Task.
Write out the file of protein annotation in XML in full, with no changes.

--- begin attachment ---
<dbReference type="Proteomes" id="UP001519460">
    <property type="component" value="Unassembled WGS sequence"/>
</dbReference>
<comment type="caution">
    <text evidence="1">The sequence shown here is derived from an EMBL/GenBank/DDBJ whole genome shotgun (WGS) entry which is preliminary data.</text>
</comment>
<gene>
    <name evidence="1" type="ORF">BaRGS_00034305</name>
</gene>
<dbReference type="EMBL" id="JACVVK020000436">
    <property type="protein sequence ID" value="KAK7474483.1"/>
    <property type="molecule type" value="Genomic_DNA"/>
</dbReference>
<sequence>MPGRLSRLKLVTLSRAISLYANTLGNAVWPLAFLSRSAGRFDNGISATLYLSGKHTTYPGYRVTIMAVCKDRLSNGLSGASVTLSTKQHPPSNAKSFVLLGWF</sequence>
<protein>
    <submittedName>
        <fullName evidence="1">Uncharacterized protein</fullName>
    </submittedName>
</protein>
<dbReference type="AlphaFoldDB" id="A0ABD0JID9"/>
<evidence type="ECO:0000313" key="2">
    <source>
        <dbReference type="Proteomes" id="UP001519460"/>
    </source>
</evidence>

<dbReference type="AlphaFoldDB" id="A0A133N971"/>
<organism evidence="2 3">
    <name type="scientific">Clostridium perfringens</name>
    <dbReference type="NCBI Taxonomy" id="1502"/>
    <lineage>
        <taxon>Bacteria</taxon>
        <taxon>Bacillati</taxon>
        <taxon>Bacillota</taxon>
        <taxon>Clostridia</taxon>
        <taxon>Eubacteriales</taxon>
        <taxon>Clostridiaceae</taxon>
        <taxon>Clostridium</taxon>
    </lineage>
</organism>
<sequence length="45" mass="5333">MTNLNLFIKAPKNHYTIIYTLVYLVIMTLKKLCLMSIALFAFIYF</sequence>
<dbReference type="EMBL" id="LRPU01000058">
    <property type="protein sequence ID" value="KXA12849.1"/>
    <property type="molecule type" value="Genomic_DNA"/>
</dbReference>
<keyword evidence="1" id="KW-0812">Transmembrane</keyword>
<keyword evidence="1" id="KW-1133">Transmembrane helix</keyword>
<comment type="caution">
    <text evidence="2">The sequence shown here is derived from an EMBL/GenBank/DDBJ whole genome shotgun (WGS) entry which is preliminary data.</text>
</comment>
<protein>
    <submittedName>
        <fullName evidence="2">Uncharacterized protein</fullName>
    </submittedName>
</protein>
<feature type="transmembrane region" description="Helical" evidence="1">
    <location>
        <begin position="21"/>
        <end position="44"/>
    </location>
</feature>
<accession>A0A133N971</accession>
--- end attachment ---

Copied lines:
<dbReference type="Proteomes" id="UP001519460">
    <property type="component" value="Unassembled WGS sequence"/>
</dbReference>
<comment type="caution">
    <text evidence="1">The sequence shown here is derived from an EMBL/GenBank/DDBJ whole genome shotgun (WGS) entry which is preliminary data.</text>
</comment>
<gene>
    <name evidence="1" type="ORF">BaRGS_00034305</name>
</gene>
<dbReference type="EMBL" id="JACVVK020000436">
    <property type="protein sequence ID" value="KAK7474483.1"/>
    <property type="molecule type" value="Genomic_DNA"/>
</dbReference>
<sequence>MPGRLSRLKLVTLSRAISLYANTLGNAVWPLAFLSRSAGRFDNGISATLYLSGKHTTYPGYRVTIMAVCKDRLSNGLSGASVTLSTKQHPPSNAKSFVLLGWF</sequence>
<protein>
    <submittedName>
        <fullName evidence="1">Uncharacterized protein</fullName>
    </submittedName>
</protein>
<dbReference type="AlphaFoldDB" id="A0ABD0JID9"/>
<evidence type="ECO:0000313" key="2">
    <source>
        <dbReference type="Proteomes" id="UP001519460"/>
    </source>
</evidence>

<dbReference type="AlphaFoldDB" id="A0A133N971"/>
<organism evidence="2 3">
    <name type="scientific">Clostridium perfringens</name>
    <dbReference type="NCBI Taxonomy" id="1502"/>
    <lineage>
        <taxon>Bacteria</taxon>
        <taxon>Bacillati</taxon>
        <taxon>Bacillota</taxon>
        <taxon>Clostridia</taxon>
        <taxon>Eubacteriales</taxon>
        <taxon>Clostridiaceae</taxon>
        <taxon>Clostridium</taxon>
    </lineage>
</organism>
<sequence length="45" mass="5333">MTNLNLFIKAPKNHYTIIYTLVYLVIMTLKKLCLMSIALFAFIYF</sequence>
<dbReference type="EMBL" id="LRPU01000058">
    <property type="protein sequence ID" value="KXA12849.1"/>
    <property type="molecule type" value="Genomic_DNA"/>
</dbReference>
<keyword evidence="1" id="KW-0812">Transmembrane</keyword>
<keyword evidence="1" id="KW-1133">Transmembrane helix</keyword>
<comment type="caution">
    <text evidence="2">The sequence shown here is derived from an EMBL/GenBank/DDBJ whole genome shotgun (WGS) entry which is preliminary data.</text>
</comment>
<protein>
    <submittedName>
        <fullName evidence="2">Uncharacterized protein</fullName>
    </submittedName>
</protein>
<feature type="transmembrane region" description="Helical" evidence="1">
    <location>
        <begin position="21"/>
        <end position="44"/>
    </location>
</feature>
<accession>A0A133N971</accession>